Fair treatment on the job could help to reduce the risk of physical harm to New Jersey nurses, according to one study. Researchers found that when nurses feel that they provide more support to others than they receive, they are at a greater risk for on-the-job injuries. The study measured several types of support, including help at work, advice and guidance or expressions of concern or empathy. One professor said that the physical demands of nursing work can combine with psychological stresses to make the job more burdensome. Nurses may find that their muscle and joint pain is exacerbated by feelings of anger.
Many workers in New Jersey are using wearable technology, which refers to any mobile electronic device that attaches to the body for a set purpose. Some of the common types of wearable tech in the workplace are "smart" personal protective equipment, hard hats with sensors and safety glasses with heads-up displays.
New Jersey hospital workers know how unsafe their job environment can be. One overlooked threat is workplace violence. For example, there have been many cases of psychiatric nurses being attacked by patients. Assault can lead to traumatic brain injuries, which in turn can result in permanent or lingering issues like speech problems and continual headaches.
The Occupational Safety and Health Administration has issued a reminder to employers in New Jersey and the rest of the United States to do what it takes to protect their workers from the effects of carbon monoxide exposure. The reminder is in response to a number of incidents that show that there is a need to instruct both workers and employers about the hazards of carbon monoxide exposure caused by portable generators and other types of tools inside of enclosed spaces.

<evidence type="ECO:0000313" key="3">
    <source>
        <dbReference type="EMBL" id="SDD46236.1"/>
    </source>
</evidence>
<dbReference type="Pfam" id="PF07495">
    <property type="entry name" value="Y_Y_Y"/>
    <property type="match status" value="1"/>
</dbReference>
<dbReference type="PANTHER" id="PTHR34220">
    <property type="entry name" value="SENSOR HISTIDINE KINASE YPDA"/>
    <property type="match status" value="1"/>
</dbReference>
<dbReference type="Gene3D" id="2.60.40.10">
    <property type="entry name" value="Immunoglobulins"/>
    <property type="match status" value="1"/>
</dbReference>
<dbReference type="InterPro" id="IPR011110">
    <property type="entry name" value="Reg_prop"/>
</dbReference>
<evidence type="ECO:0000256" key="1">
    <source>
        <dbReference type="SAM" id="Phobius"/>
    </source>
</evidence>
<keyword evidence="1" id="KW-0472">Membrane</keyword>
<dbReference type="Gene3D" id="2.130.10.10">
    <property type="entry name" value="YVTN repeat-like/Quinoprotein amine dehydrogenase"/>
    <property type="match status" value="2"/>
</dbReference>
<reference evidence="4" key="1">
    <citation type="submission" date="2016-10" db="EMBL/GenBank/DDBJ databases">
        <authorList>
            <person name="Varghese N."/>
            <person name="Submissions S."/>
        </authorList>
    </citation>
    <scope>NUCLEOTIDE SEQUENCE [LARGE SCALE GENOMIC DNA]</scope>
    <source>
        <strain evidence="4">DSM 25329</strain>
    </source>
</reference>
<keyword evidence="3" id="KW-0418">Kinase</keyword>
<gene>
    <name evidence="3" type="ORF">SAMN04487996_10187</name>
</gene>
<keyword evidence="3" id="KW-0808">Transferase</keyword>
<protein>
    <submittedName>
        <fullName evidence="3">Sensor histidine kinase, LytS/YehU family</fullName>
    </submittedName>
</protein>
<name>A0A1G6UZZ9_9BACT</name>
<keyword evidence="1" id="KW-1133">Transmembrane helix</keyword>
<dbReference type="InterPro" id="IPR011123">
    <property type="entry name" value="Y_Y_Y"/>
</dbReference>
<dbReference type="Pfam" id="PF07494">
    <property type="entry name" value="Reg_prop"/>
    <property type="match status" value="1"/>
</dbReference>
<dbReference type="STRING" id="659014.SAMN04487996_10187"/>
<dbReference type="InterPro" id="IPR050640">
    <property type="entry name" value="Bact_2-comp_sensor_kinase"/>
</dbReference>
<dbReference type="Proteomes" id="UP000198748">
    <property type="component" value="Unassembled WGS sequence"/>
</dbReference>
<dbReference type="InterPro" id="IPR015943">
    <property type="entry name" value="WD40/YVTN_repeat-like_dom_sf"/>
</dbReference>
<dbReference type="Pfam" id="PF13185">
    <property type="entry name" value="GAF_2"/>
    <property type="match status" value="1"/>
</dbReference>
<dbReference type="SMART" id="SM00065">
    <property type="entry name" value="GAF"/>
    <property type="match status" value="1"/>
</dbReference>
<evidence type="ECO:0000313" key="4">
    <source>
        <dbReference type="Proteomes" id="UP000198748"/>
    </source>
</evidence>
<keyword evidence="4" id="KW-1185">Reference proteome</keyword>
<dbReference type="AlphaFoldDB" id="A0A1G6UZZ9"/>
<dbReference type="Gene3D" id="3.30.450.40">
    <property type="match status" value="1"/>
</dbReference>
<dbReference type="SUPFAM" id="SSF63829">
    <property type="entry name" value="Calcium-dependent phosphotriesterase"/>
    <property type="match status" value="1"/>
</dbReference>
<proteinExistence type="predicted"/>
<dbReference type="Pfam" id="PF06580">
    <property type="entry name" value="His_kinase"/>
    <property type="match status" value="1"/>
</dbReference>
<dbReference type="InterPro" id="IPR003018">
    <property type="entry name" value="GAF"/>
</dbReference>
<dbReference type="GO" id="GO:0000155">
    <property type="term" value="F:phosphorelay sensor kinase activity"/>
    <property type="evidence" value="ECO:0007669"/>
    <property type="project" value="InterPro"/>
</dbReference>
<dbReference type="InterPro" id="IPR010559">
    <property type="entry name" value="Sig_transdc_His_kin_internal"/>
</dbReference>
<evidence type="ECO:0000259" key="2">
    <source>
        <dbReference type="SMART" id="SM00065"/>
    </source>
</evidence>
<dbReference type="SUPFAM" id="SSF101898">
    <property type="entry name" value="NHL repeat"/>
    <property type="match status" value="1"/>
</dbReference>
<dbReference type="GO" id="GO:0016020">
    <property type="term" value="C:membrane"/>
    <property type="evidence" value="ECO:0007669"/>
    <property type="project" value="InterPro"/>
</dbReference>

New Jersey workers dealing with tractors and other heavy equipment on the job may face particular risks of injuries. Every year, around 130 farmworkers are killed across the country in accidents involving tractor rollovers. As a result, the Occupational Safety and Health Administration issued a guide to educate workers and employers about steps they can take to improve tractor safety on the job. The guide recommends the use of protective structures that can prevent rollovers, including roll bars or cage frames. OSHA says that these items can improve tractor safety overall, especially for people who are operating the equipment.
When an employee is hurt on the job in New Jersey, it is their responsibility to inform a supervisor or someone else with authority. The worker should report the incident either immediately after it happens or as soon as they are able to do so after receiving medical attention. Employers in the Garden State also have a set of responsibilities on their end. First of all, they must notify their insurance carrier immediately after an injured worker reports an incident.
Those who work in the nursing profession in New Jersey often find their work to be rewarding. However, they may also find that there are safety risks involved with doing their jobs. Thankfully, there are steps that nurses can take to stay safe and healthy while on the job.
Injured workers in New Jersey can file a workers' compensation claim and, if successful, receive a guarantee of financial coverage. This can come in the form of medical bill coverage, the restoration of past and future lost wages and death benefits to the family of a fatally injured worker. In return for this coverage, workers or their family must waive the right to sue the employer.
The Department of Labor has issued its semi-annual report from the Office of Inspector General. The report notes that underreporting of occupational injuries and fatalities of laborers in New Jersey and across the United States is an issue. The semi-annual report addressed the top challenges of the Department of Labor. Topping the list was the concern that OSHA needs to increase its efforts of requiring employers to report injuries and occupational fatalities.
Winter weather means different safety standards apply to workers. In New Jersey, employers have a duty to protect employees from serious hazards at work, such as cold weather, ice, wind, snow and other winter conditions. Workplace safety is regulated at the federal level by the Occupational Safety and Health Administration, which publishes regulations that apply to safe outdoor work in the winter.